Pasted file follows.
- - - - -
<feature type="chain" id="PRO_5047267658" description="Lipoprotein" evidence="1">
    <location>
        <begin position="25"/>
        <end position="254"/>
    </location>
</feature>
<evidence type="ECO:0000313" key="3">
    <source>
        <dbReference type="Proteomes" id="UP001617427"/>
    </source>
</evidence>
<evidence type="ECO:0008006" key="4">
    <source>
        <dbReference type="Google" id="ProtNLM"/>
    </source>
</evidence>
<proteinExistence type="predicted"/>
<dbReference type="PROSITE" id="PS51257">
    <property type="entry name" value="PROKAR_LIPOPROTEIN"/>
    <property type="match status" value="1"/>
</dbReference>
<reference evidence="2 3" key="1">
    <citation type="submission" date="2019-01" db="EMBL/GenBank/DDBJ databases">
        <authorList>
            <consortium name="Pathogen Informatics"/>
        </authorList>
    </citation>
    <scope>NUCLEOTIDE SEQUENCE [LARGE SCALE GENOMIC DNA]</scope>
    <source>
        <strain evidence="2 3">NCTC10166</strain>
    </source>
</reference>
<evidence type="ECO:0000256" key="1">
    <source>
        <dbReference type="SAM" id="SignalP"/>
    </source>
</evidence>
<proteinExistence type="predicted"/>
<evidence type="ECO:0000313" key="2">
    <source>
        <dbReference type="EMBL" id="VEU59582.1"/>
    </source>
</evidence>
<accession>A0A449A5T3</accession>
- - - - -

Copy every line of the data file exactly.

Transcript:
<feature type="chain" id="PRO_5047267658" description="Lipoprotein" evidence="1">
    <location>
        <begin position="25"/>
        <end position="254"/>
    </location>
</feature>
<evidence type="ECO:0000313" key="3">
    <source>
        <dbReference type="Proteomes" id="UP001617427"/>
    </source>
</evidence>
<evidence type="ECO:0008006" key="4">
    <source>
        <dbReference type="Google" id="ProtNLM"/>
    </source>
</evidence>
<proteinExistence type="predicted"/>
<dbReference type="PROSITE" id="PS51257">
    <property type="entry name" value="PROKAR_LIPOPROTEIN"/>
    <property type="match status" value="1"/>
</dbReference>
<reference evidence="2 3" key="1">
    <citation type="submission" date="2019-01" db="EMBL/GenBank/DDBJ databases">
        <authorList>
            <consortium name="Pathogen Informatics"/>
        </authorList>
    </citation>
    <scope>NUCLEOTIDE SEQUENCE [LARGE SCALE GENOMIC DNA]</scope>
    <source>
        <strain evidence="2 3">NCTC10166</strain>
    </source>
</reference>
<evidence type="ECO:0000256" key="1">
    <source>
        <dbReference type="SAM" id="SignalP"/>
    </source>
</evidence>
<proteinExistence type="predicted"/>
<evidence type="ECO:0000313" key="2">
    <source>
        <dbReference type="EMBL" id="VEU59582.1"/>
    </source>
</evidence>
<accession>A0A449A5T3</accession>